Friday, April 19, 2024

    Recession Definition

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    A recession is a significant decline in economic activity in a given region that lasts for an extended period of time. In recent decades, experts have disagreed on whether falling gross domestic product (GDP) is enough to indicate a recession. 

    When a country experiences negative GDP, rising unemployment, and falling levels of retail sales, manufacturing, and personal income for a long period of time, experts are typically willing to declare a recession. Read on to find out why recessions are considered a normal part of the economic cycle.

    What is a recession?

    The recession definition used to be identified by two consecutive quarters of negative GDP growth. In recent years, the National Bureau of Economic Research (NBER), which officially declares recessions in the United States, defines a recession as a significant decline in economic activity spread across the economy. NBER states that this decline must last more than a few months and be visible in real GDP, real income, employment, industrial production, and wholesale-retail sales before it will declare a recession.

    Understanding Recessions

    The economy of most countries has been growing steadily since the Industrial Revolution. But what goes up, must come down—at least for a short time! Short-term fluctuations in economic performance, known as recessions, have punctuated this long-term upward trend in most countries. After about six months to a year of economic downturn, the business cycle usually trends back up. That is the business definition of recession in a nutshell.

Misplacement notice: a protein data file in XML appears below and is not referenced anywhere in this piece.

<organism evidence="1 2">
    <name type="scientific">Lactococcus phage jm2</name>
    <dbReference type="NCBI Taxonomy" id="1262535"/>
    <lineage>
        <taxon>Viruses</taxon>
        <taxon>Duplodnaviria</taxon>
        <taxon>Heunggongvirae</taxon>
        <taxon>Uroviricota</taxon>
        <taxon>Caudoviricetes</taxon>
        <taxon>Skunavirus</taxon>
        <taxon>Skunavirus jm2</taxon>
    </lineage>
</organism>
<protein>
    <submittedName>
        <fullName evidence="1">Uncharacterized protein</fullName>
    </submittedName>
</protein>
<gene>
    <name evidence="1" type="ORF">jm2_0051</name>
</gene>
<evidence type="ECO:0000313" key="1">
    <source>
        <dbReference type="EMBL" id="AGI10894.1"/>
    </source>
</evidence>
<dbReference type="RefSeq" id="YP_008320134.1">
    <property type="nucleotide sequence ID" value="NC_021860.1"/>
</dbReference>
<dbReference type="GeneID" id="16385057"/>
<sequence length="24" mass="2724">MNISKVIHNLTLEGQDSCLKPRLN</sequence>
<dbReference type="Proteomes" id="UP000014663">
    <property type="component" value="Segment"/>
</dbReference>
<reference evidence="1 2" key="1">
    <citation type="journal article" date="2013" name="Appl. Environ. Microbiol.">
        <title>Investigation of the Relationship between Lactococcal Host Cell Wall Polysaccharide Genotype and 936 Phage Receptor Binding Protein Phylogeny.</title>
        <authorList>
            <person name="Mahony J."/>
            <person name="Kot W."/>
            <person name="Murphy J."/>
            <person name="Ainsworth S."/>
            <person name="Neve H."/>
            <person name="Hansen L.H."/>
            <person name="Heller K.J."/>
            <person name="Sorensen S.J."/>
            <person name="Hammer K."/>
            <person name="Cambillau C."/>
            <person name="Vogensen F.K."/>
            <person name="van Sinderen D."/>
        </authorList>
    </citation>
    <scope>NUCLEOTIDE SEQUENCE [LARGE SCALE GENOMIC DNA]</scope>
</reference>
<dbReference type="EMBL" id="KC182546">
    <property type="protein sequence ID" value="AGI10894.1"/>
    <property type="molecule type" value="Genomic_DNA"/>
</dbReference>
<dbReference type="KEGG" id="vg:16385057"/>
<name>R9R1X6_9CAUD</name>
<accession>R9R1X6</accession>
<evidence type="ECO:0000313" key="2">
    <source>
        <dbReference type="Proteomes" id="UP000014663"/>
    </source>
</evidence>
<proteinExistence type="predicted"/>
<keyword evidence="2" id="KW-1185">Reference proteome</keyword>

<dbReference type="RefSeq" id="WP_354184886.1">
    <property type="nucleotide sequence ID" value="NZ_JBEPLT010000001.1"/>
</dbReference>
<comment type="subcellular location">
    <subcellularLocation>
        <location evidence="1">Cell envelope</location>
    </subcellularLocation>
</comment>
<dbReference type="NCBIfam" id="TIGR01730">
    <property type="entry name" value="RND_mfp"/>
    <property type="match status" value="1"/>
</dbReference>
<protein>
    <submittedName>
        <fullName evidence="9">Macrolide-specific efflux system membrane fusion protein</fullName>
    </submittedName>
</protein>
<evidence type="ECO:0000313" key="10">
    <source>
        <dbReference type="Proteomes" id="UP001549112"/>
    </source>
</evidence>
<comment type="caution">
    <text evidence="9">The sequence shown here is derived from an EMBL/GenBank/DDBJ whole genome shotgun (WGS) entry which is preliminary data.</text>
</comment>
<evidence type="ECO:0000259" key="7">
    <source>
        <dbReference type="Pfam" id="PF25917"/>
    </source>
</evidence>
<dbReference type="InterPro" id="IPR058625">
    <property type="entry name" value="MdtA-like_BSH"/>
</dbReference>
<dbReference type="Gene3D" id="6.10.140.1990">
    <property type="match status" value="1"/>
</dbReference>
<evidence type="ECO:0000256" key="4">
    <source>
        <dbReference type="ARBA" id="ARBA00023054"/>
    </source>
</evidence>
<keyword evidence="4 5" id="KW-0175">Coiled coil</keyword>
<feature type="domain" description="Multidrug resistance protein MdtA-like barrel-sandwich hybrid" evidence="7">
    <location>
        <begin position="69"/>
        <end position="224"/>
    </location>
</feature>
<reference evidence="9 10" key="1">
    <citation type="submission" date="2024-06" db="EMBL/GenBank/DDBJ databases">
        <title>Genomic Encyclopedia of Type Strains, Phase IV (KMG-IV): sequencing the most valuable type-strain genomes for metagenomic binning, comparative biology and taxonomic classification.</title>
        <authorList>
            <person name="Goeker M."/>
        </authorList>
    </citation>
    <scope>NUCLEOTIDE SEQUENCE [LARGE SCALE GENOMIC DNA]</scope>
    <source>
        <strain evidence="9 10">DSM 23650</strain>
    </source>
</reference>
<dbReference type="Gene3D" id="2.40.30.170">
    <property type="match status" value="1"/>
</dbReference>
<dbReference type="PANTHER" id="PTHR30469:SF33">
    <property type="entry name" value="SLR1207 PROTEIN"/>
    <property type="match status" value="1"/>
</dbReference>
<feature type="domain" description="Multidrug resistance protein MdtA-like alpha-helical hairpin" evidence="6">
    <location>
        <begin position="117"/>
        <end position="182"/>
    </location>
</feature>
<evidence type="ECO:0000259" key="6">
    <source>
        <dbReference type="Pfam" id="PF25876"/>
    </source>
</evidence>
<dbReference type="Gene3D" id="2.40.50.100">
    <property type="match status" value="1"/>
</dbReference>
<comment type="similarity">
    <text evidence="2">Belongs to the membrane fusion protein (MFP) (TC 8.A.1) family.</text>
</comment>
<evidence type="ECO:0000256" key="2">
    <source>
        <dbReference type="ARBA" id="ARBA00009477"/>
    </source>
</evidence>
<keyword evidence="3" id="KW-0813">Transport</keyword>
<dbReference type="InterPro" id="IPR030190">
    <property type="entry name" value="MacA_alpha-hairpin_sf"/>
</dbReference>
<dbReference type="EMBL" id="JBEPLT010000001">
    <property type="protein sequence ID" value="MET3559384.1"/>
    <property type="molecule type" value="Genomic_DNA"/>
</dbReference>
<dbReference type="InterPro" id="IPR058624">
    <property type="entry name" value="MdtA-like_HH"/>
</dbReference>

While the economic pain caused by recessions is temporary, the changes caused by recessions can have lasting effects on a country’s entire economy. Sometimes major policy changes in response to a recession can rewrite the rules for doing business.

    What causes recessions?

    There are many ways recessions get started. Some of these include: 

    • Excessive debt: One recession example is the mortgage crisis in the mid-2000s where individuals couldn’t repay their mortgage loans.
    • Inflation: When the Federal Reserve Bank raises interest rates, prices can rise fast while the value of a dollar stays steady. 
    • Asset bubbles: Human emotions can irrationally inflate the price of a particular stock or asset, like real estate or technology. When reality sets in, bubbles pop, and investors panic.
    • Deflation: When a deflationary feedback loop gets out of hand, spending stops. 
    • Technological change: Some economists are concerned that automation and AI could cause recessions by eliminating entire professions and categories of jobs.
    • Sudden economic shock: Another recession example is the COVID-19 pandemic, where, overnight, the entire global economy and supply chain changed.

    In the case of the COVID-19 pandemic and lock-downs, it may be that other economic trends were at work leading toward a recession at the time the pandemic struck. In that case, an economic shock like a pandemic triggered the recession that was already about to happen.

    Recession vs. Depression

    In the last 40 years, there have been five recessions in the United States. There are no specific criteria to distinguish a “depression” from a “recession” according to NBER. Instead, a depression is defined as a severe economic decline that lasts for many years.

    Recession: Summary

    • A recession is an extended period of declining economic performance across an entire economy.
    • Many different stakeholders confirm and track economic performance and recession indicators, but recessions are officially declared by the National Bureau of Economic Research.

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    Disclaimer: The content on this page is for informational purposes only, and does not constitute legal, tax, or accounting advice. If you have specific questions about any of these topics, seek the counsel of a licensed professional.

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